At some German universities there are tendencies to revive the valley tradition. So organized z. In 2005, for example, the Rheinische Friedrich-Wilhelms-Universität Bonn held an American-style graduation ceremony for the first time with 2500 guests. Wearing a black gown, a colored sash and a square beret with a pendant ( tassel ) ( doctoral hat ) was compulsory for the approximately 700 participating graduates (out of a total of 2000 graduates of the final semester ). The award of a doctorate takes place here again in the gown. Similar developments can be observed above all at private universities and in the field of economics (e.g. at the Leipzig Graduate School of Management, HSBA Hamburg School of Business Administration , Fresenius University , Welfenakademie Braunschweig , EBS University of Economics and Law , at the university's business administration faculty Mannheim , at the Faculty of Economics at the Johann Wolfgang Goethe University in Frankfurt am Main , at the Faculty of Economics at the Baden-Württemberg Cooperative State University and at the Institute for Business Law at the Martin Luther University Halle-Wittenberg ). Often these are young universities, where it is not the connection to a historical valley tradition, but the adaptation to international, especially in the Anglo-Saxon area, customary that is decisive.


Roman Catholic Church

The gown is an ankle-length, mostly black garment. It is part of the choir clothing that can be worn by priests , acolytes and other liturgical services . A choir shirt or, for higher clergymen, a Rochett is worn over it. Regionally - especially in Austria - the black everyday garment of the priests, the cassock , is called gown .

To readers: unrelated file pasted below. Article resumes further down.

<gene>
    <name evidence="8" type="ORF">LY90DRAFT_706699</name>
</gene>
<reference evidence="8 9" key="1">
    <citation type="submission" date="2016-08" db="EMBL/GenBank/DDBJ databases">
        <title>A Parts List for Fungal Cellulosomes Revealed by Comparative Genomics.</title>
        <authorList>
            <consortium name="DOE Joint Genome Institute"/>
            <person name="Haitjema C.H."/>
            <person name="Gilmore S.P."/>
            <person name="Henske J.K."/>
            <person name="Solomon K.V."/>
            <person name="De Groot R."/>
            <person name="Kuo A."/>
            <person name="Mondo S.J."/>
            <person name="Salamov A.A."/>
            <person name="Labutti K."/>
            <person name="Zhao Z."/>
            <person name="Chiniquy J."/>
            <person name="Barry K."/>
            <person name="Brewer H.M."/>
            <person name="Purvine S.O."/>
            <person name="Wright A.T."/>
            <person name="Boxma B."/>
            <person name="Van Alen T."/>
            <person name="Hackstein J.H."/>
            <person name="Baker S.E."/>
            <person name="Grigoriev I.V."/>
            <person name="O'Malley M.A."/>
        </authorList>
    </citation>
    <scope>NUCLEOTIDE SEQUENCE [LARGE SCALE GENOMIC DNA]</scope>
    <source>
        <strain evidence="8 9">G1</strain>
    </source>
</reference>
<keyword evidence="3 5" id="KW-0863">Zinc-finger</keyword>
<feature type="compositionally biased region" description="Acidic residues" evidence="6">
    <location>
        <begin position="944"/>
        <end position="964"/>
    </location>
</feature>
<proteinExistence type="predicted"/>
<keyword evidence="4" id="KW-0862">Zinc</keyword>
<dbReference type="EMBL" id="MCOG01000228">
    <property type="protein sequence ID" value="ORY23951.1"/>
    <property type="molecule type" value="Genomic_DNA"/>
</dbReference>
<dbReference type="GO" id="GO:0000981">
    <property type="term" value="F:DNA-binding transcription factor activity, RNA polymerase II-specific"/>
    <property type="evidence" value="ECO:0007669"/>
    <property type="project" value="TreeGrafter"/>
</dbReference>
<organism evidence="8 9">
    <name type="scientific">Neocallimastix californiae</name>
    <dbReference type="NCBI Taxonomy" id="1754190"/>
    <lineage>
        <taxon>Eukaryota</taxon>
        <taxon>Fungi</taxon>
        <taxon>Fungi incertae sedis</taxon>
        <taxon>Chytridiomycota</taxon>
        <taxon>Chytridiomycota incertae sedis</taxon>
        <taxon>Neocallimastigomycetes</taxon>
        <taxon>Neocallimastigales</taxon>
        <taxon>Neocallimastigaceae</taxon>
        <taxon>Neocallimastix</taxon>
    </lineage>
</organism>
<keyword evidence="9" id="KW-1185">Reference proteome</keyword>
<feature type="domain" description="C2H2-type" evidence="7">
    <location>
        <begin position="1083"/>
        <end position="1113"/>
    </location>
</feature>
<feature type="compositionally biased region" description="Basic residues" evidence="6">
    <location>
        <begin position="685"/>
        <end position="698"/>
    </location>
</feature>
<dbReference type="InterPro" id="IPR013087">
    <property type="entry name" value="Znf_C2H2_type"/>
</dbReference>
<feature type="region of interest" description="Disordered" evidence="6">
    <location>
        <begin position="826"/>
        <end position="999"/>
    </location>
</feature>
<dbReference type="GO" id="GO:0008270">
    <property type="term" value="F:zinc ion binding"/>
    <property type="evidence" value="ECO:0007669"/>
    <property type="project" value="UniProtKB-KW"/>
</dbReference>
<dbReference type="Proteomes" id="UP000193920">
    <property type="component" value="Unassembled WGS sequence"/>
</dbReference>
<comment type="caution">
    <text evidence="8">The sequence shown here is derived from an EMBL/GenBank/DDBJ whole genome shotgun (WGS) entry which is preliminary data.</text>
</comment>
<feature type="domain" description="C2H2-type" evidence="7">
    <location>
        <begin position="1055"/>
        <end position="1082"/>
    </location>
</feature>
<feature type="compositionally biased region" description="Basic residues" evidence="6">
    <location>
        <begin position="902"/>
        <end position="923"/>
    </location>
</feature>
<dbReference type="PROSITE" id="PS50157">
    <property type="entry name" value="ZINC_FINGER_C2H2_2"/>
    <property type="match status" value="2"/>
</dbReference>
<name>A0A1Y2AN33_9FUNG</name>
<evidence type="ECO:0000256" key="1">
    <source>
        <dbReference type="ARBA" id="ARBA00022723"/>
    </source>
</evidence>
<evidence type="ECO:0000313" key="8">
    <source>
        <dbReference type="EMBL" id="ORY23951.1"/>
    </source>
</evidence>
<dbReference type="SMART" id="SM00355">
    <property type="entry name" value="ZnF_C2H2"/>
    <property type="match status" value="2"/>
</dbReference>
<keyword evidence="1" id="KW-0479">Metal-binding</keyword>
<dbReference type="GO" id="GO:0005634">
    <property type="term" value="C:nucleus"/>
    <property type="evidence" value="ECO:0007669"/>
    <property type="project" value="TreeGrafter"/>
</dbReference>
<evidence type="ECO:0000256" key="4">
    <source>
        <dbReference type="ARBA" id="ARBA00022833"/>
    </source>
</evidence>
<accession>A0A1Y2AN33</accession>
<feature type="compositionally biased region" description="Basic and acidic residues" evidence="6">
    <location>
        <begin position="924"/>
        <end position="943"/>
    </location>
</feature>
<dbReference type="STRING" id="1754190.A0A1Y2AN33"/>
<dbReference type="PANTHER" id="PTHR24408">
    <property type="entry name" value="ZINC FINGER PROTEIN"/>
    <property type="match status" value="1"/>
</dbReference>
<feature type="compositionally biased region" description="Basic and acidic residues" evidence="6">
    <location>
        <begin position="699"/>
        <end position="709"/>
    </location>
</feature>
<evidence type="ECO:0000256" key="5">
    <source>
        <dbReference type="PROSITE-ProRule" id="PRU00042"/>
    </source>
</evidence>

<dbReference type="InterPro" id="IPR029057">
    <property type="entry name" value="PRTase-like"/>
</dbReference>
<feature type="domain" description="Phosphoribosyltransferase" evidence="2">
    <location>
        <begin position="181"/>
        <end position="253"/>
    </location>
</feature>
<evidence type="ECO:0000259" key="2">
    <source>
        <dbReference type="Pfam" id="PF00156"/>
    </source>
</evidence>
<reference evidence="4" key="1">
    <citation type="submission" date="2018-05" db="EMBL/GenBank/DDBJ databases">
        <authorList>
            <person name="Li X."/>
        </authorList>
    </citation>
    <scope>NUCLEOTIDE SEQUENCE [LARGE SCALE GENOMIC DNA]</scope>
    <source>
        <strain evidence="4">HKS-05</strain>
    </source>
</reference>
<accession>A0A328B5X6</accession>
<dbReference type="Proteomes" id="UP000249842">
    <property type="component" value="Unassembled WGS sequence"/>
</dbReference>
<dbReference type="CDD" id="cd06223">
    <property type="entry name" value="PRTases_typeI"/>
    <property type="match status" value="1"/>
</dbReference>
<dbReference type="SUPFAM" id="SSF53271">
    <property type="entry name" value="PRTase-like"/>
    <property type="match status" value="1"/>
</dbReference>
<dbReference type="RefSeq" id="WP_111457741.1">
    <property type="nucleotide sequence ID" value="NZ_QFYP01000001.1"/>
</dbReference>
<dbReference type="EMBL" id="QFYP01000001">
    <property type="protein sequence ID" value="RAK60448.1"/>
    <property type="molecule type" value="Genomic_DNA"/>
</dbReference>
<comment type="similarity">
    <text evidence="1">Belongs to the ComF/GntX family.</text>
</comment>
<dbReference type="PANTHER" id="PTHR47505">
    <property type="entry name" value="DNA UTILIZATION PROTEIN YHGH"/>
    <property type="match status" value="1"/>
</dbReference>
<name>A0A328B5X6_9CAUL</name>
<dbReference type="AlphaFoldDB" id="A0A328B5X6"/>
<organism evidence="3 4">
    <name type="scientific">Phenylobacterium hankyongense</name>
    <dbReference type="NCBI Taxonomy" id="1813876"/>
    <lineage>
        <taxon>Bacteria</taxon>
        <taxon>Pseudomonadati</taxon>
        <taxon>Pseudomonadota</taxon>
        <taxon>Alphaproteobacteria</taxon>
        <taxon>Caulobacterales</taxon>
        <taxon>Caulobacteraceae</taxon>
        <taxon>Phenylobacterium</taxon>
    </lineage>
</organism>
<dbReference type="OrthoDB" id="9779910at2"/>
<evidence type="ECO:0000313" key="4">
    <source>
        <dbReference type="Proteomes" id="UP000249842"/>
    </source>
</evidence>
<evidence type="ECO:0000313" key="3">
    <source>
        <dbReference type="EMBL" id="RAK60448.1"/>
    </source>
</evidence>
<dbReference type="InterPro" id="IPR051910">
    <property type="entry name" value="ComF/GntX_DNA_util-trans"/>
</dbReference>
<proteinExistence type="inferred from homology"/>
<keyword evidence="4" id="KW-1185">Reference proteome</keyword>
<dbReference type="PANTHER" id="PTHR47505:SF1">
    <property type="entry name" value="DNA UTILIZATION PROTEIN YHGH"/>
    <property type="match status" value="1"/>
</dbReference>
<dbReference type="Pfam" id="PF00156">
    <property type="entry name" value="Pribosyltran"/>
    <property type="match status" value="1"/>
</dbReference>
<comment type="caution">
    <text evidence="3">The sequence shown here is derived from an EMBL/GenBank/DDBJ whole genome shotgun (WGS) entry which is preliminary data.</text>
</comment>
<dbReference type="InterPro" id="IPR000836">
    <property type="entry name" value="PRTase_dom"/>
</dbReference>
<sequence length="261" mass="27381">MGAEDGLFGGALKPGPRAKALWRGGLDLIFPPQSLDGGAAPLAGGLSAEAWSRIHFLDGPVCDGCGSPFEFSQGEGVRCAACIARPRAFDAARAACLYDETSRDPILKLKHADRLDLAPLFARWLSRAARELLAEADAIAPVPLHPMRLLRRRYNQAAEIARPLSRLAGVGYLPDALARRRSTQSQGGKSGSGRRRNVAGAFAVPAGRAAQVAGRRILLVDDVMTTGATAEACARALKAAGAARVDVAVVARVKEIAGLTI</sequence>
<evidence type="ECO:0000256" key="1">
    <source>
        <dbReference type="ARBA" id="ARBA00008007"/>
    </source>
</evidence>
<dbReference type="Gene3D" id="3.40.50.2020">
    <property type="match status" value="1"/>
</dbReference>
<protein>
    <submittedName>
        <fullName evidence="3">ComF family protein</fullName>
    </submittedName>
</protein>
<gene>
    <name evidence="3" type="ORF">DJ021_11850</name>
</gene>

In the past, it was common for candidates for priesthood to wear the robe as an everyday garment. The graduates of the Germanicum could be recognized by their red gowns, which is why they were also called "Frati rossi".

For altar servers, the robe is sometimes in the liturgical color of the day. In some places a distinction is made between Sundays and public holidays, on which red gowns are worn, and the other times or days in the church year, on which the black gown is worn.

Protestant churches

Max Frommel in his gown

In Protestantism, gown refers to the pastor's black official costume . The gowns are designed differently , depending on the regional church or independent Evangelical Lutheran Church . For example, with a stand-up collar (especially in northern Germany) or with a velvet trim (e.g. in Bavaria). In the independent Evangelical Lutheran Church, the old Lutheran gown (V-neck with shawl collar) is widespread. The robe be Geneva bands or (in the Hanse cities) a neck brace worn ( Hamburger or Lübeck Ornat ). In Lutheran churches in particular, the stole has recently been gaining acceptance and is worn over the robe in the respective liturgical color in addition to or instead of the buffalo. The Swiss canton of Graubünden with the open Scaletta coat is a specialty in European Protestantism with regard to the official costume .

The gown was only approved in 1811 by a cabinet order from King Friedrich Wilhelm III. Introduced in Prussia for (Christian and Jewish) clergy, judges and other royal officials. During the Reformation, chasuble vestments were often still in use in the Lutheran churches. The vestments were counted among the Adiaphora . They were therefore not considered to be scriptural , but neither were they considered necessary for salvation. Martin Luther himself wore chasubles to the celebration of the Lord's Supper, only the black skirt of the theological university professors at the time for sermons.